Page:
The Unknown Truth of KnighthoodIt's More Involved Than You Thought
Being a knight is a highly romanticized idea. But the process is much more than having a king tap you on the shoulder with a sword. Much of what we know today about how squires are knighted comes from the Book of the Order of Chivalry, written by Ramon Llull–a thirteenth-century knight.
Such a ceremony and honor was celebrated with a feast and gift-giving
Much as in today’s military, medieval soldiers could receive battlefield promotions but this was not the traditional way things were done. Typically, the process of becoming a knight was lengthy. To enter the Order of Chivalry, Llull explains that the squire would first spend the night in prayer before attending a ceremony.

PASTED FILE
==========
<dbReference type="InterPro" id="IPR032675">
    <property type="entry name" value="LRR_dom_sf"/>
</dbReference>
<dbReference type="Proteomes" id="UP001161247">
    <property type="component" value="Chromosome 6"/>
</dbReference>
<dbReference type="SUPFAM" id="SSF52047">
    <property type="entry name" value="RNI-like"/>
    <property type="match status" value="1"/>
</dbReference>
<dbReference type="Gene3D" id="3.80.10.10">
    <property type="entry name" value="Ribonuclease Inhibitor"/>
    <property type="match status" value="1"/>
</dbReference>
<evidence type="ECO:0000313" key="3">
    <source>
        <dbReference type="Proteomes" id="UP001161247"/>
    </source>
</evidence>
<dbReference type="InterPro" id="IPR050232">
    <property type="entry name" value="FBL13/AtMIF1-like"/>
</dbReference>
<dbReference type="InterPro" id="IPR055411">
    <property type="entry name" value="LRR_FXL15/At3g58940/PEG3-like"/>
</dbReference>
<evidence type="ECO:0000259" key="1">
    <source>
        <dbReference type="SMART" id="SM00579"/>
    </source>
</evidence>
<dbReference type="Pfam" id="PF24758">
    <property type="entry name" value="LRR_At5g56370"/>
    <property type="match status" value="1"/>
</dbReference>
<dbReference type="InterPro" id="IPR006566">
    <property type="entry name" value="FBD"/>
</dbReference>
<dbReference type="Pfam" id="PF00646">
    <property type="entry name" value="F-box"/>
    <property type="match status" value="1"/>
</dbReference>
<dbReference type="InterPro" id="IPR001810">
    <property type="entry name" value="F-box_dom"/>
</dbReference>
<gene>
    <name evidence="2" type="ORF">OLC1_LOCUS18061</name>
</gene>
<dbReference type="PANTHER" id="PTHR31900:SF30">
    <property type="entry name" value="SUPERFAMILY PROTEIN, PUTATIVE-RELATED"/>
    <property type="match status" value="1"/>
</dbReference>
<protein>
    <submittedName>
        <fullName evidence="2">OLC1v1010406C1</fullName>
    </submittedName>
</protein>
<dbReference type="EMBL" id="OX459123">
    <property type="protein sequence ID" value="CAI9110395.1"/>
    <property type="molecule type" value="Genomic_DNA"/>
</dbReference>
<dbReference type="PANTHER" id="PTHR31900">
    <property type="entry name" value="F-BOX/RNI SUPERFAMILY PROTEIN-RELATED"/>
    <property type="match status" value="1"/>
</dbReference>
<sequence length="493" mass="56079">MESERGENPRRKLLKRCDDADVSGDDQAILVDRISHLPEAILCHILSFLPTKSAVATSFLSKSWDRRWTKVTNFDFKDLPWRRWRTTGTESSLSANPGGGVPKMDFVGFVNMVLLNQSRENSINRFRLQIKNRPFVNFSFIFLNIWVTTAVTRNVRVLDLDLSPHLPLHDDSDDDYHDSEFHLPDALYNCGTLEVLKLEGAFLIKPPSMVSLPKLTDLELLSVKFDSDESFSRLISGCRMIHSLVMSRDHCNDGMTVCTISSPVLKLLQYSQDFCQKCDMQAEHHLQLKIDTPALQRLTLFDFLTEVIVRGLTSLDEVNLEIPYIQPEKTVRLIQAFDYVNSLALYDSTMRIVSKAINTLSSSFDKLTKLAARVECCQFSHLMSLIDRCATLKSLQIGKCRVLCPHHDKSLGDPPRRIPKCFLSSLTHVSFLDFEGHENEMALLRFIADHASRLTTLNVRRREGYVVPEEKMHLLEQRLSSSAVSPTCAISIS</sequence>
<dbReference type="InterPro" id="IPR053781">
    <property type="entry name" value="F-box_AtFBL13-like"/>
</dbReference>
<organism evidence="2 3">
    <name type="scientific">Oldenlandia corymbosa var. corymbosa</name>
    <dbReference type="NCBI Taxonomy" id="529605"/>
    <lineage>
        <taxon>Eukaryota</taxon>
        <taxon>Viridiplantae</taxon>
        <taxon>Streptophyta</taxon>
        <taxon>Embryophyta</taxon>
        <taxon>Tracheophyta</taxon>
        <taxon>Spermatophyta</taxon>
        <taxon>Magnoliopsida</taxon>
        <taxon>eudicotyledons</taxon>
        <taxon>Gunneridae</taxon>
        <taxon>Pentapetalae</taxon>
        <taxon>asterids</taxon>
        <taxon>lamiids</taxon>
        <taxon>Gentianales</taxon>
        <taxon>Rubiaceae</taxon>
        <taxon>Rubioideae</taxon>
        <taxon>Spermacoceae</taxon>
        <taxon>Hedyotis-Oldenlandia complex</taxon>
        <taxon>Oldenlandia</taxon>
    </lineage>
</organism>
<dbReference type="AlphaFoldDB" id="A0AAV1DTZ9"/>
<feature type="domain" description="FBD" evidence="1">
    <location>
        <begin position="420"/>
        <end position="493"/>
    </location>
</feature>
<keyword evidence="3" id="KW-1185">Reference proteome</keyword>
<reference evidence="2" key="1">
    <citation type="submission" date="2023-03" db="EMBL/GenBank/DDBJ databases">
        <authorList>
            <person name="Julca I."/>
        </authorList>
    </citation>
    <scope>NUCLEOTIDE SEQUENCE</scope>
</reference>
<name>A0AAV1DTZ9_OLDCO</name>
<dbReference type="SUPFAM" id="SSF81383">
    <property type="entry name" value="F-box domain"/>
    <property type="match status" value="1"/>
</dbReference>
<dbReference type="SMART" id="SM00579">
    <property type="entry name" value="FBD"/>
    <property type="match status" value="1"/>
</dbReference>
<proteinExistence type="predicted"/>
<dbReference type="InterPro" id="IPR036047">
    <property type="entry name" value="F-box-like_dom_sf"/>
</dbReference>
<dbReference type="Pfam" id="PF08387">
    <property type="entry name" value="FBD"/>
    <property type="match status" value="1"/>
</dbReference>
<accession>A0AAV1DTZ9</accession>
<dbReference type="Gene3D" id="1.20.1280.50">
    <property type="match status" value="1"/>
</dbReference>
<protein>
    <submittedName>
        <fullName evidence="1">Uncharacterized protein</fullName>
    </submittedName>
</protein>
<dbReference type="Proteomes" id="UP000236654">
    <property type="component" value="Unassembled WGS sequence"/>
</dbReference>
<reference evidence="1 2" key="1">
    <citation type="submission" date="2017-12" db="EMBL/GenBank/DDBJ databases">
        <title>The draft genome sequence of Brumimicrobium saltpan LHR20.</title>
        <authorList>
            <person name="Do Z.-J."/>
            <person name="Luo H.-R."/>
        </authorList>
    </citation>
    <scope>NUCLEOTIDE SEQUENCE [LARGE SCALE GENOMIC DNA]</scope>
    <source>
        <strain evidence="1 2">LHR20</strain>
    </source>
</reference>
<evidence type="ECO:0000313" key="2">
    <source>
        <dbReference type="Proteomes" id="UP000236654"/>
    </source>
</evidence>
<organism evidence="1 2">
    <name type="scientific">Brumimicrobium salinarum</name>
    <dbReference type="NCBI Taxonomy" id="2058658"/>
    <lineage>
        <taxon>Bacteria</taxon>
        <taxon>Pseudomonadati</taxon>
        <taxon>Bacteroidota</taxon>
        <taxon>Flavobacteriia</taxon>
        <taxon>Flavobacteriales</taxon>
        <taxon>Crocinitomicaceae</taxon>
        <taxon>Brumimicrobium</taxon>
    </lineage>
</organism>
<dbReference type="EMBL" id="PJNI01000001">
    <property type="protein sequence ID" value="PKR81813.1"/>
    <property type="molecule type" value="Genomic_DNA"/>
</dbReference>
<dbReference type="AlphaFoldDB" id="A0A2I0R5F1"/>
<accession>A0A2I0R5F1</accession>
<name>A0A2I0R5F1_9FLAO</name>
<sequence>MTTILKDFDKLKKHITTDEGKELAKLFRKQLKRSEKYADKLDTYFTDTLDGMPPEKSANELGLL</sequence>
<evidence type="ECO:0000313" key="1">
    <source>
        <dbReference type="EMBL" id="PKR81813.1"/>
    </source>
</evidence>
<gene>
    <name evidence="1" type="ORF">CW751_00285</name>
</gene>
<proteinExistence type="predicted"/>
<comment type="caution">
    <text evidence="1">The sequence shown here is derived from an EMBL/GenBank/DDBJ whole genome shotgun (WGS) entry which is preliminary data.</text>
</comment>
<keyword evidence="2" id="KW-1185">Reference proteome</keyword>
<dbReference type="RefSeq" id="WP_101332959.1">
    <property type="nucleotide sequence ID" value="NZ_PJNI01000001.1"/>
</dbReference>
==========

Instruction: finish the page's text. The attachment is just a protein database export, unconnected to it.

In the morning, the squire would attend mass and there vow to “bind himself to the Order of Chivalry and submission to honoring and upholding it with all his might”. Then the priest would deliver an extremely long sermon about the fourteen articles that the Holy Church was founded, the ten commandments, the seven sacraments of the Catholic faith, and details on how to reconcile his faith with what was required on the battlefield.
At this point, a person of virtuous character (priest or baron) would knight the squire by resting a sword upon the shoulder while kneeling at the altar and “lifting his bodily and spiritual eyes and hands unto God”.
To signify charity [the knight] must kiss the squire and give him a hard slap so that he will remember what he is promising and the great burden he must carry and the great honor he is taking through the Order of Chivalry.
Following the slap, the man is henceforth a knight. The ceremony is then followed by the knight parading himself on his horse before all onlookers. Such a ceremony and honor was only then celebrated with a feast and gift-giving.
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